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Handed Down
Autumn 2013

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collections in countway

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a silver baby's rattle presented to John Warren  in 1874, at his birth
FAMILY PRACTICE: This silver baby’s rattle was presented to John Warren, Class of 1900, on his birth in 1874, by Benjamin Eddy Cotting. The engraving reads, “B.E.C. to J.W., the present to the future president, Mass. Med. Soc., Sixth Sept. A.D. 1874.” A gift of Richard Warren, courtesy of the Boston Medical Library at the Francis A. Countway Library of Medicine.

 

Habits, words and phrases, keepsakes, and, sometimes, even real estate, are the stuff family legacies are made of. The ubiquity of the phrase “leaving a legacy” hints at the wide acceptance of the concept of passing something on to the next generation.

two pages from a photo album assembled by J. Collins Warren
PEOPLE AND PLACES: A selection from a photo album assembled by J. Collins Warren showing some of the family members, physicians, and others he encountered during travels in Europe. A bequest of John Warren to the Library of Harvard Medical School.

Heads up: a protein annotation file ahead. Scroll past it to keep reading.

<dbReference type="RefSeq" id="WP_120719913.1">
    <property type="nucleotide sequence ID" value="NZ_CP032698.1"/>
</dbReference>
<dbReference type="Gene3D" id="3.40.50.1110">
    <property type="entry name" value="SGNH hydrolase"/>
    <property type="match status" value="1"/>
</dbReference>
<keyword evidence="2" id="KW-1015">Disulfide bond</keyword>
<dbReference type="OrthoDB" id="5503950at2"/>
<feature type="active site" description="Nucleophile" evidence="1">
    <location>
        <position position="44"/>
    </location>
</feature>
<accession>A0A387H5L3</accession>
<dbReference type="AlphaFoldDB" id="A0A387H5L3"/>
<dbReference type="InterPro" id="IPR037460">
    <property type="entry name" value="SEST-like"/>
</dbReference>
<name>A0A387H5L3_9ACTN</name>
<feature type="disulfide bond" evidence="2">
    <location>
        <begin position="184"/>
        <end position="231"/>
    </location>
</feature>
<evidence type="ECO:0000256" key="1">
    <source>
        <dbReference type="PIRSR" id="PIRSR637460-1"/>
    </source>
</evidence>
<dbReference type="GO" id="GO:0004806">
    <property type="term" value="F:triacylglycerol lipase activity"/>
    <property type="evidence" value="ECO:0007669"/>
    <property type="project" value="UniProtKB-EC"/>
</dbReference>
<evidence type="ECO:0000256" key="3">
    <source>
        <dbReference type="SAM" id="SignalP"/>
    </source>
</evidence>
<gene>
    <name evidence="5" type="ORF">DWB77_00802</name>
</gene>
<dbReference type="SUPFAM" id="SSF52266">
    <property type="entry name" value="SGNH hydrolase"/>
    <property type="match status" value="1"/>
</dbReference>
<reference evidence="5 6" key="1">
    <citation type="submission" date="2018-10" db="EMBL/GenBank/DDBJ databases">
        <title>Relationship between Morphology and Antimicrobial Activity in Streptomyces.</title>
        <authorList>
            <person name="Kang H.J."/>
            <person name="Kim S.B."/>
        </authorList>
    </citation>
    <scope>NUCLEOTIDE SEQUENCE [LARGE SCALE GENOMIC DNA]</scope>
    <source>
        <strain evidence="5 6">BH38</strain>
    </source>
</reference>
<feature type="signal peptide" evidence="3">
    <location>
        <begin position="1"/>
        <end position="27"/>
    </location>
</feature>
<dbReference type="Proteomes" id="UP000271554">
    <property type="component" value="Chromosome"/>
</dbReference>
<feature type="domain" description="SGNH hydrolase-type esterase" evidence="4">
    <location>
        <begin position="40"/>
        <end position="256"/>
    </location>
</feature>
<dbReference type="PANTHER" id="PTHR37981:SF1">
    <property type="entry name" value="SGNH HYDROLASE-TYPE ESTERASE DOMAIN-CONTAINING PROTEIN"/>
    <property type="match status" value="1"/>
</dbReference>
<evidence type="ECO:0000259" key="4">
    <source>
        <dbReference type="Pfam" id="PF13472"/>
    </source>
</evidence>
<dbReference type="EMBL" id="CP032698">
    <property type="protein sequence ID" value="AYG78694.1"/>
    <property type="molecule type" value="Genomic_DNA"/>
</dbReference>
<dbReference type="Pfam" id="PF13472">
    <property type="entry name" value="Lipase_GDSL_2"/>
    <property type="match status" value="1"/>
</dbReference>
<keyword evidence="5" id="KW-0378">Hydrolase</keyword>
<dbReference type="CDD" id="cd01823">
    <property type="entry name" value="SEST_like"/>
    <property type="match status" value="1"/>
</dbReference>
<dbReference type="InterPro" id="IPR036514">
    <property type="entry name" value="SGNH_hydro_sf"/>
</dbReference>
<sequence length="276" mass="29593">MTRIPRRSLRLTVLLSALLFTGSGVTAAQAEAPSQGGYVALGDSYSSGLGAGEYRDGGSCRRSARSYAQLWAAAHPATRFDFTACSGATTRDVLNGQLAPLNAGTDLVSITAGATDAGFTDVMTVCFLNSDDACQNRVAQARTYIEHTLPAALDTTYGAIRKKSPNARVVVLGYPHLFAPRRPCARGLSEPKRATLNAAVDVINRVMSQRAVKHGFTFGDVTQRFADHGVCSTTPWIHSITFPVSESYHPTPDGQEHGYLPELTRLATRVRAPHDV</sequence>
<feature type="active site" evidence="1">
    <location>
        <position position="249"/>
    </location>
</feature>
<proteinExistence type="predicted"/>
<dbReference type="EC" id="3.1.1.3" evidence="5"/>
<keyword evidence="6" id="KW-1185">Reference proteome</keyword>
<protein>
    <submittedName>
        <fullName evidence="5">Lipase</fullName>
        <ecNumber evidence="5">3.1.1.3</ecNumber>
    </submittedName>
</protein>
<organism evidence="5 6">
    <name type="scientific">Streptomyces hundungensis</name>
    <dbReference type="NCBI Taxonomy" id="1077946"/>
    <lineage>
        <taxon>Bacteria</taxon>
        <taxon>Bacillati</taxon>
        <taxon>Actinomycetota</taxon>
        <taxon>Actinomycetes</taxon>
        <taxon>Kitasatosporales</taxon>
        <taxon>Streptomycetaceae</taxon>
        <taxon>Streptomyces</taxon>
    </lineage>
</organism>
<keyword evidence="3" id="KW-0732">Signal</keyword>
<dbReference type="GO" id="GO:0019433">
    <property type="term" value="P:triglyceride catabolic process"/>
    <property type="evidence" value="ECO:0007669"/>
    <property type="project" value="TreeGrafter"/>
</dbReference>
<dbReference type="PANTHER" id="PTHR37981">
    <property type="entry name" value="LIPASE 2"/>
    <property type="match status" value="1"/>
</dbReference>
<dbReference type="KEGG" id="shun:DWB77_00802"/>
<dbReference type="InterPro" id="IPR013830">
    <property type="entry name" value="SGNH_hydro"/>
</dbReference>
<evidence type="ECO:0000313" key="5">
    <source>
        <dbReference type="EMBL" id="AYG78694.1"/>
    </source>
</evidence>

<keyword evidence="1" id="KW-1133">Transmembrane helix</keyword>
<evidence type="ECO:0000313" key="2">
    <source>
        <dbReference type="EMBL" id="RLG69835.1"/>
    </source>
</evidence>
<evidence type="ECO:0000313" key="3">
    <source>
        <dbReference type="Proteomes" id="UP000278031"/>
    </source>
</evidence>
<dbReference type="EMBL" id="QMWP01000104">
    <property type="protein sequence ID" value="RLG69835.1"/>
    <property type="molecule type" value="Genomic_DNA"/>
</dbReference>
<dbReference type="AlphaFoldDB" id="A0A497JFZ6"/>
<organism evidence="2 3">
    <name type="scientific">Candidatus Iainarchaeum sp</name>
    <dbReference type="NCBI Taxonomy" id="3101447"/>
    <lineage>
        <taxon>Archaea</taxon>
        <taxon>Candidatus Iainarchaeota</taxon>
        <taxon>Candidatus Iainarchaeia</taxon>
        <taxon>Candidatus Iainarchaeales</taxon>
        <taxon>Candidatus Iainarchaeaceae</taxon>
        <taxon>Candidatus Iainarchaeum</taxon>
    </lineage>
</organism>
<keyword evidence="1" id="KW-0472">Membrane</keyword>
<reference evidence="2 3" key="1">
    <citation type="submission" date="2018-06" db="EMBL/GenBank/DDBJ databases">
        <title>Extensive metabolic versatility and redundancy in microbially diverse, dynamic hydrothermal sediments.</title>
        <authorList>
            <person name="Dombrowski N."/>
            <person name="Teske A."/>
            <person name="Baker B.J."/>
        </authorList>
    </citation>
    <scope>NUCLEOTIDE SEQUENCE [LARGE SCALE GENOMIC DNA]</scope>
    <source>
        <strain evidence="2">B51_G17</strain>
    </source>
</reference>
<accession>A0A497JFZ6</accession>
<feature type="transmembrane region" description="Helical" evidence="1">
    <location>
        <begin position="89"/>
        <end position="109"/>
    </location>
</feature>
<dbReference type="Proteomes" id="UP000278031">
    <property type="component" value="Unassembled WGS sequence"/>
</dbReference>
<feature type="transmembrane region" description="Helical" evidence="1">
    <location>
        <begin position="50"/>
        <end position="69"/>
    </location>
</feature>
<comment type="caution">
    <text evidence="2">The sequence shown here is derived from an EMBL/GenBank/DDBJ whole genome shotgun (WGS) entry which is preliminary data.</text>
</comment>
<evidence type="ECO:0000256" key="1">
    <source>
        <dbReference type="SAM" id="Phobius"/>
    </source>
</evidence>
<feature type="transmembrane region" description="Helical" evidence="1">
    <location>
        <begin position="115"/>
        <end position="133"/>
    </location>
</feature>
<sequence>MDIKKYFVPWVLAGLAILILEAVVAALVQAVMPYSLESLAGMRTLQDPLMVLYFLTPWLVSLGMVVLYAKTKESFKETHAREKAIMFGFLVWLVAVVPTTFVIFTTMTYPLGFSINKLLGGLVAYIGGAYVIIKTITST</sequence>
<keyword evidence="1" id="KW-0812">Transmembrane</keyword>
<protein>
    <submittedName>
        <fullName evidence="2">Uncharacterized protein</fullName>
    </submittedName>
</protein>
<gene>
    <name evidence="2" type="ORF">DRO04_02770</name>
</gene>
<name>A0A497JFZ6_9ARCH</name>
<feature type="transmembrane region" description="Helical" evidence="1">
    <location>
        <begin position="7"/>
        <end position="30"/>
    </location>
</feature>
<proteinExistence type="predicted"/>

Even medical schools rely on legacies. Among the several legacy-minded families to whom HMS owes its rich tradition—the Channings, the Shattucks, and the Bigelows, as examples—the Warren family stands out, for it is the one credited with building a foundation and structure upon which the School still relies. From John Warren (1753-1815) to his great-great grandson of the same name (1874-1928), five generations of Warrens handed to future generations of physicians not only medical knowledge, but also a school in which to pass that knowledge along. They also handed down more than 2,000 books, pamphlets, and manuscripts on medicine and surgery, a collection sufficient to start a library. Today, the collections of the Warren Library, a bequest of John Warren, Class of 1900, on his death in 1928, stand as one testament to this family’s dedication to medicine and medical education.

two pages from a photo album assembled by J. Collins Warren
FRONT AND CENTER: Photographs of the three Guiteau siblings (from left), John, Charles (President Garfield’s assassin), and Frances M. Scoville, circa 1882, were meant to show how psychological tendencies manifest in facial features. A bequest of Joseph Anton Denkinger to the Boston Medical Library at the Countway.

 

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Issue

Handed Down
Autumn 2013

Topics

collections in countway

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